– Find a good spot. A seemingly minor, but generally important factor in your ability to enjoy the game. If you go to any minor hockey game you will notice hockey dads and moms (more so dads) situated sporadically in all corners of the arena. Moms generally huddle together in the stands on the side of their kids’ team.  Some dads prefer to be down on the glass at one end of the rink or the other or sometimes switching from period to period to be closer to the action. Others, like myself, prefer standing with a bird’s eye view from up above in line with the blue line closest to the Boy or the Devil’s bench (ok, that admittedly sounds a little obsessive compulsive and is certainly rooted in a fair bit of superstition).

– Let the coach do the coaching. Unless you’ve stepped up as a coach or on-ice helper, the best way to support your young player from a hockey education perspective is to let the coaches do their job. No, you may not agree with everything a coach says or does, but conflicting instructions, particularly those delivered in the car on the way to practice or a game will not help your kid. If you have a real, lasting issue with a coach, bring it to his/her or the governing body’s attention. While I myself have encountered some questionable coaches over the years, I’ve always tried to give them the benefit of the doubt realizing they are giving their time to our kids.

– Make your kids carry their own gear most of the time.  Another minor item in the list, but I hate (HATE) whoever invented hockey bags on wheels (beyond the fact they don’t fit in the trunks of most cars).  Call me old-fashioned, but once a kid hits peewee age, if not major atom, they should carry their own bag to and from the car to the rink back to the car and to the basement or wherever their stanky bag lives (sometimes in our house it’s the front hallway for days on end). Now I said “most of the time” because after certain long practices or spirit-crushing losses it’s ok to shoulder some of the burden. And, oh yeah, add a year or two to this rule for goalies since their stuff if a whole bunch heavier.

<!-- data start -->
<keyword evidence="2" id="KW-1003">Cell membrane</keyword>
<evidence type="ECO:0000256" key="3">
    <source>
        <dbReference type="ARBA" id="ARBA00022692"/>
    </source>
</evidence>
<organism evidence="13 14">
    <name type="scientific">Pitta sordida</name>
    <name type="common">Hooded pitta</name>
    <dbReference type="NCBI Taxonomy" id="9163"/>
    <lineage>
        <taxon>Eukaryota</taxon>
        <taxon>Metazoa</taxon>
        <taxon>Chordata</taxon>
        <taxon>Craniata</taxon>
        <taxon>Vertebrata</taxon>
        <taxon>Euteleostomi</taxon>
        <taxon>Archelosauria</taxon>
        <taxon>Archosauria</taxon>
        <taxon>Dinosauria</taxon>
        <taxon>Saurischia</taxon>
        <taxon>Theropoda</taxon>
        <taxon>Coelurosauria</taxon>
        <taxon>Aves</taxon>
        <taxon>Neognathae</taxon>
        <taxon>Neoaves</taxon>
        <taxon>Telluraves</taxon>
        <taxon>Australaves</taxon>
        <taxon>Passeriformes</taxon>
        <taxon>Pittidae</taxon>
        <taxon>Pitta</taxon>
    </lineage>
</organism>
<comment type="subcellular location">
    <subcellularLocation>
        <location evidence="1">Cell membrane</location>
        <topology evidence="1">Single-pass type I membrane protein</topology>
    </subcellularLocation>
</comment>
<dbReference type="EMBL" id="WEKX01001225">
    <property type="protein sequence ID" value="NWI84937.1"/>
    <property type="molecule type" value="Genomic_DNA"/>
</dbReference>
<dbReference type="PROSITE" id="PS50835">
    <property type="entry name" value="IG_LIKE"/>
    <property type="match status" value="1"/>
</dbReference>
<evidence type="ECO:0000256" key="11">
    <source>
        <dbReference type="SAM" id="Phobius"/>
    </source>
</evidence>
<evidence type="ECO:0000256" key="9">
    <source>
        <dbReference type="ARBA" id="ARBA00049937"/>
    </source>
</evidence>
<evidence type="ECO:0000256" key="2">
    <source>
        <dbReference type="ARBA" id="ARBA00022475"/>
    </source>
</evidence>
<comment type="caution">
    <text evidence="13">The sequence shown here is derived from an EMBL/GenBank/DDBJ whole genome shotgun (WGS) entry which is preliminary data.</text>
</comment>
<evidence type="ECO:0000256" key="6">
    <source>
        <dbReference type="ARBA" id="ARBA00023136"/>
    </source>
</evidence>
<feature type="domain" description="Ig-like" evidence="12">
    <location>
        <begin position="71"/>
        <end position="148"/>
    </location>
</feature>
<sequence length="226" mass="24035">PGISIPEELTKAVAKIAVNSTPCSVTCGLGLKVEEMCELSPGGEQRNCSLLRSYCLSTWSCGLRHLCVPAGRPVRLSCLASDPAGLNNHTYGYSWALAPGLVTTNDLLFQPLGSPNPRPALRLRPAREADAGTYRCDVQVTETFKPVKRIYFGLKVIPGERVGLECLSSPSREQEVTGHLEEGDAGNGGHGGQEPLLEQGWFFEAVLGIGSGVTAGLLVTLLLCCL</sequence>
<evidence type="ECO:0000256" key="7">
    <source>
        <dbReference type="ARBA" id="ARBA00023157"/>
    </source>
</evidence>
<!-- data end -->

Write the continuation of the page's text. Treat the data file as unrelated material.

– Hockey is not a 12-month sport. Bobby Orr and I agree on this so I feel pretty justified.  Encourage your kids to play other sports or take up other activities in the “off-season”.  If they really, really want to play hockey in the Summer, let it be a camp or a 3-on-3 league where they get some variety/change of pace. If they really love the game, they’ll be chomping at the bit to get back on the ice in September after taking a good part of May, June and July off.  They will be better off as more rounded athletes and people in the long run.

– Get them playing outside. Whenever possible, find an outdoor rink, pond, street or driveway for your kids to play on.  If they’re hooked, they’ll likely do this on their own. There is really no better place for young players to develop their creativity and let their imaginations take over.  A place to work on their mad dangles, backhand top-shelfers, slap shots and goalies stacking their pads.  I can remember self-commentating my own games of CBC’s showdown where I was Guy Lafleur or Steve Shutt or member of the Habs (an affiliation I have since given up in favour of my beloved Jets) facing my buddy in the role of Mike Palmateer or Chico Resch.

– Play with your kids.  It can take years off your own life. Probably the most fun I have in my hockey dad life is when I get an opportunity to pass to or receive a crisp pass from one of my kids, whether during a practice, in a game of ice or ball hockey or on the aforementioned pond, which hasn’t happened nearly enough of late.  If we had such a pond to ourselves in close proximity I’ve no doubt we’d spend hours on it as I did on some Manitoba farm fields in March and April when I was a lad.  Playing against them brings me equal satisfaction and I think they like it too.  We’ve even managed to get mom suited and on the ice on a couple of occasions much to their delight.